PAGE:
“In sports, you simply aren’t considered a real champion until you have defended your title successfully. Winning it once can be a fluke; winning it twice proves you are the best.”
Althea Gibson, the first black athlete to compete in international tennis and the first person of color to win a Grand Slam title in the sport, shared that truism during her career in the early 20th century. It’s a sentiment that’s shared in nearly all athletic circles — you’re not really a champion until you defend your title. UFC flyweight champion Demetrious Johnson and featherweight champion Jose Aldo have adopted that motto many times over, as they stand as the two longest-reigning champions in the UFC. In Aldo’s case, he sports an undefeated record that stretches for nearly a decade.
Johnson has held his belt since winning it inaugurally in 2012. Aldo carried over his title from World Extreme Cagefighting when it was folded into the UFC after he won it in the WEC in 2009. While both guys seem to rule their divisions with an iron fist, only one of them will make it through 2015 with their title still in hand.
That fighter would be Johnson. Simply put, he has cleaned out the flyweight division. Take a look at the list of fighters he has defeated since becoming the first UFC flyweight champion. It reads like a who’s who of the weight class. Joseph Benavidez (twice). John Dodson. John Moraga. Ali Bagautinov. Chris Cariaso. Kyoji Horiguchi. Each of these fighters stepped to the plate against Johnson. Each of them went home empty-handed.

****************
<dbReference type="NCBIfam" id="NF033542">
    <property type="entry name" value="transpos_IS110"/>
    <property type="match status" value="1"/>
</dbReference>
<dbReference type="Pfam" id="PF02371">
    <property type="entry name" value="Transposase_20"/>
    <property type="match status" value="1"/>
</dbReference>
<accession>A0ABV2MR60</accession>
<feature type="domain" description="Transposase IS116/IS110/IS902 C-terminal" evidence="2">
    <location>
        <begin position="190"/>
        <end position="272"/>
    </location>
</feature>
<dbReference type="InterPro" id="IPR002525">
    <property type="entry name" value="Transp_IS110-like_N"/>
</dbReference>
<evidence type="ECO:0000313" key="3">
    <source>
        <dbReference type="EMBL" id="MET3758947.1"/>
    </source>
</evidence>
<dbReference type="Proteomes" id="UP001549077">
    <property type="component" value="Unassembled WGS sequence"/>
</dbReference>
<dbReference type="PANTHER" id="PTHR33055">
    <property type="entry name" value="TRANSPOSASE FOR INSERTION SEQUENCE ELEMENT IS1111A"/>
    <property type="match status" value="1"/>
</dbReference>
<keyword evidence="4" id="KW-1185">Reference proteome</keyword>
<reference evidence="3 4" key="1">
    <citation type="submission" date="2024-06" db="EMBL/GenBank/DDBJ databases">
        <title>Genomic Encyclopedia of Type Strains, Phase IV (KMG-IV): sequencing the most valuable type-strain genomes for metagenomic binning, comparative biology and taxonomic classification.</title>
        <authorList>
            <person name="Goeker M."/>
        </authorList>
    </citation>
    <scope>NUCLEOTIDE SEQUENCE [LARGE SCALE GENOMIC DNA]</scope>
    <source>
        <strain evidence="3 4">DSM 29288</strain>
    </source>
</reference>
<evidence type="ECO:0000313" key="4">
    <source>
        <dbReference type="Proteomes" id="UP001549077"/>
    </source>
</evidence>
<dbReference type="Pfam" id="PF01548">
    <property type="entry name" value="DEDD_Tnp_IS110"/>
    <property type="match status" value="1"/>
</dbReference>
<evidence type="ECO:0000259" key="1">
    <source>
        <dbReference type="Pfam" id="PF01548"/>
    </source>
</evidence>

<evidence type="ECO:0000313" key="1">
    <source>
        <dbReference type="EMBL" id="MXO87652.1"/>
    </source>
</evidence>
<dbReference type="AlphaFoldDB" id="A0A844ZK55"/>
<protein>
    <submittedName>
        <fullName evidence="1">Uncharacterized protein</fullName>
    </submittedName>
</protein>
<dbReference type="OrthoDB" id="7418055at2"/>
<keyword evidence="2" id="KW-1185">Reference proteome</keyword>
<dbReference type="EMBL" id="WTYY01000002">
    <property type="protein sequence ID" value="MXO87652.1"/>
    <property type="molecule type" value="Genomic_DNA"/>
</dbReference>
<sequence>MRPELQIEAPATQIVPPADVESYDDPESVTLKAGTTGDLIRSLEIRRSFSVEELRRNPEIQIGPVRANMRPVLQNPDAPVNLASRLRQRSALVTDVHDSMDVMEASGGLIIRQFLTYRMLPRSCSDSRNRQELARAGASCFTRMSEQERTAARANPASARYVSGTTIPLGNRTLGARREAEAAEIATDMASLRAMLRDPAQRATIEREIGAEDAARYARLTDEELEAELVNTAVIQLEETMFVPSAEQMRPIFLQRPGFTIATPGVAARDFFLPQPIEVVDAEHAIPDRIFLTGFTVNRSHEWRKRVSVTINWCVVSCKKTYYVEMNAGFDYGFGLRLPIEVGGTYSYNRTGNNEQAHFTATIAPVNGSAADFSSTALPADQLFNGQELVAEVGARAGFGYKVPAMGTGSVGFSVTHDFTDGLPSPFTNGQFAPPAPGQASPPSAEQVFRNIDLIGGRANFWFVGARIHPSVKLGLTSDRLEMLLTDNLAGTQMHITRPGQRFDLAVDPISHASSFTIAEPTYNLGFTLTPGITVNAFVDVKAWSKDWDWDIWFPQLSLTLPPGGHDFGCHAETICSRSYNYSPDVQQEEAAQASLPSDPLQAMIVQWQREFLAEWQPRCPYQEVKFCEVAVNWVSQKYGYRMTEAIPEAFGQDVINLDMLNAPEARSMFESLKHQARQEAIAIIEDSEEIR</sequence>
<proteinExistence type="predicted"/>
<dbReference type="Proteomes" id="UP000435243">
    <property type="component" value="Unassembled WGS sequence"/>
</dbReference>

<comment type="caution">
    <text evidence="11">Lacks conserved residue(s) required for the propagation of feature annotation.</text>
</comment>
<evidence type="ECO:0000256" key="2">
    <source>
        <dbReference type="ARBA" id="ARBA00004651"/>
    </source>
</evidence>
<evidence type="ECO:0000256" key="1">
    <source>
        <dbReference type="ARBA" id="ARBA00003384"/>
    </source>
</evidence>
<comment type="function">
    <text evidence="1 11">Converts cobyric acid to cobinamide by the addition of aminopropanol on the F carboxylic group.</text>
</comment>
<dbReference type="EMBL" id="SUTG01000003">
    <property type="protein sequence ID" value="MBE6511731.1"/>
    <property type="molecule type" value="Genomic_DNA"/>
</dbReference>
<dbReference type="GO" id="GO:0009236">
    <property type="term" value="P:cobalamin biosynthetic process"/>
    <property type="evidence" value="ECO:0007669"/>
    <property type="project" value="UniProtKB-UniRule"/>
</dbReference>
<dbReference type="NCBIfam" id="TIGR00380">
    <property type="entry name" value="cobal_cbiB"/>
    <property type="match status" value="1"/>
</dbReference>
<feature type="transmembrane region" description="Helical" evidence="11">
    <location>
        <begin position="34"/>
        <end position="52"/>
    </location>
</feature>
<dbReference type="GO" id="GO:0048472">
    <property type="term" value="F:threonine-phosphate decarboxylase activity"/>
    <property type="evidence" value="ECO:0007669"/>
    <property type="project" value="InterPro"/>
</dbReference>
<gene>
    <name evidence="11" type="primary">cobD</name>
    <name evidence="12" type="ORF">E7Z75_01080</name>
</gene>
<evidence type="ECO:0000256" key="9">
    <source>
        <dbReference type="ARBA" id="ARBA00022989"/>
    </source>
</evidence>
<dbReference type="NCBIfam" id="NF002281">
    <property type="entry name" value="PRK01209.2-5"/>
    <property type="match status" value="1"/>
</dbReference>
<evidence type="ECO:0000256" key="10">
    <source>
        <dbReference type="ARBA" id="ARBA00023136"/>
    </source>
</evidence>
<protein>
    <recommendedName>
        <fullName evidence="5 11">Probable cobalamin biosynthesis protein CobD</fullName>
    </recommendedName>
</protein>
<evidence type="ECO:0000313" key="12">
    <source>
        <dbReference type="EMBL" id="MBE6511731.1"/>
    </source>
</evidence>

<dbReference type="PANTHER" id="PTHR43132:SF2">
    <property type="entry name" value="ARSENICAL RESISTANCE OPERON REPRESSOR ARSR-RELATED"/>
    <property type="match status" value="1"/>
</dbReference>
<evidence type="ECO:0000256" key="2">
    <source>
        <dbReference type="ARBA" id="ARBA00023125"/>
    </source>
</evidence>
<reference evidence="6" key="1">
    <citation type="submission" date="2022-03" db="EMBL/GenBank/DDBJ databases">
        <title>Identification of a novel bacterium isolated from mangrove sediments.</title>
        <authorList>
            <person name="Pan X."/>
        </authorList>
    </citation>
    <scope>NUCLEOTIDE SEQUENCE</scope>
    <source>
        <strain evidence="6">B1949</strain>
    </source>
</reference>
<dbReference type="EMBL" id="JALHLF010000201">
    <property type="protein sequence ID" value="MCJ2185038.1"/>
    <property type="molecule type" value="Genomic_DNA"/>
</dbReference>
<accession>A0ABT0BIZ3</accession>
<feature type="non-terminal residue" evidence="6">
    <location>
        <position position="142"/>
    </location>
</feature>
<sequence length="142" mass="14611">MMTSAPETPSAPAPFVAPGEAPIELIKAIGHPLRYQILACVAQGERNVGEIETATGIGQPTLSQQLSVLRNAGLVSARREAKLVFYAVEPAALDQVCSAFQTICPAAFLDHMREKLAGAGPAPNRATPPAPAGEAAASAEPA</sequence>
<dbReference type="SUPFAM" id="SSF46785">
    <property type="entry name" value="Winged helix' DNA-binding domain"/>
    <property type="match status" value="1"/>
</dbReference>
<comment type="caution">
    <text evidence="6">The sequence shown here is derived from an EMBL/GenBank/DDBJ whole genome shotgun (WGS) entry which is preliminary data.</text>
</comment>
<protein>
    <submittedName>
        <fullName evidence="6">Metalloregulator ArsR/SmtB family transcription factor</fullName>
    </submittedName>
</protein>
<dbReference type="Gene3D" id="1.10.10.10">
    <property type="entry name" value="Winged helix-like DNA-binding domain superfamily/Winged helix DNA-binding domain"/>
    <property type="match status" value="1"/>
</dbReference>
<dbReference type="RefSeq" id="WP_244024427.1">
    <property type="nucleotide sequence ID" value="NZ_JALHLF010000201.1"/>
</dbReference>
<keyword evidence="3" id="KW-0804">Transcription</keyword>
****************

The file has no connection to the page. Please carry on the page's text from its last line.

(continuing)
Dodson gets another shot at Johnson’s belt at UFC 191 next month. While Dodson’s been impressive since his first loss to Johnson — he’s reeled off three straight victories, including two TKO finishes — and he gave Johnson his toughest test as champion, Johnson has also improved leaps and bounds since their first meeting. The lack of recognition Johnson receives for showing the dominance he has is really nothing more than a byproduct of fans’ inherent bias against fighters from lighter weight classes. If you really pay attention to Johnson when he fights, you see the mastery of his craft on display every time.
Johnson will finish Dodson at UFC 191 and cement himself as the best flyweight in the world. While possible future contenders like Henry Cejudo and Ray Borg are waiting in the wings, neither seem to be an immediate threat to knock Johnson off his perch.
So why would I pass over Aldo, who’s been champion for six years and undefeated for nearly the last decade? His resume is even more impressive than Johnson and he also sports a who’s who of featherweight opponents. Urijah Faber. Chad Mendes (twice). Mark Hominick. Kenny Florian. Frankie Edgar. Chan Sung Jung. Ricardo Lamas. Manny Gamburyan. However, Aldo’s next opponent will be his last as champion.
Aldo was supposed to face Conor McGregor last month, but had to pull out because of injury. I was leaning toward Aldo to keep his belt against McGregor originally, but after seeing how McGregor overcame the wrestling ability of Aldo’s replacement, Mendes, and emphatically finished the Team Alpha Male fighter in their interim title bout, I’m taking over as conductor of the McGregor hype train. Everything he’s said he will do up to now, he’s done. Every prediction he has made has come true (except for his prediction he would knock Dennis Siver out in two minutes — it took two rounds).
Whether it’s just an unyielding faith in his abilities, some divine Irish-Catholic intervention or some other kind of unexplainable phenomenon, it just seems to be McGregor’s destiny to be featherweight champion. Make no mistake though, Aldo will be his toughest test to date. Aldo will also have an extra dose of motivation after being subject to McGregor’s endless ridicule leading up to their planned meeting and after Aldo’s withdrawal. If McGregor takes Aldo too lightly, Aldo will emphatically assert himself as the very best featherweight in the world.
The UFC’s flyweight division looks to be in good hands with Johnson at the helm for the foreseeable future. As far as the featherweights go, Aldo has been the standard bearer and the bar to which all other featherweights are measured. However, come later this year when Aldo and McGregor finally square off, a different bar will be set. An Irish kind of bar. You can insert your own joke here.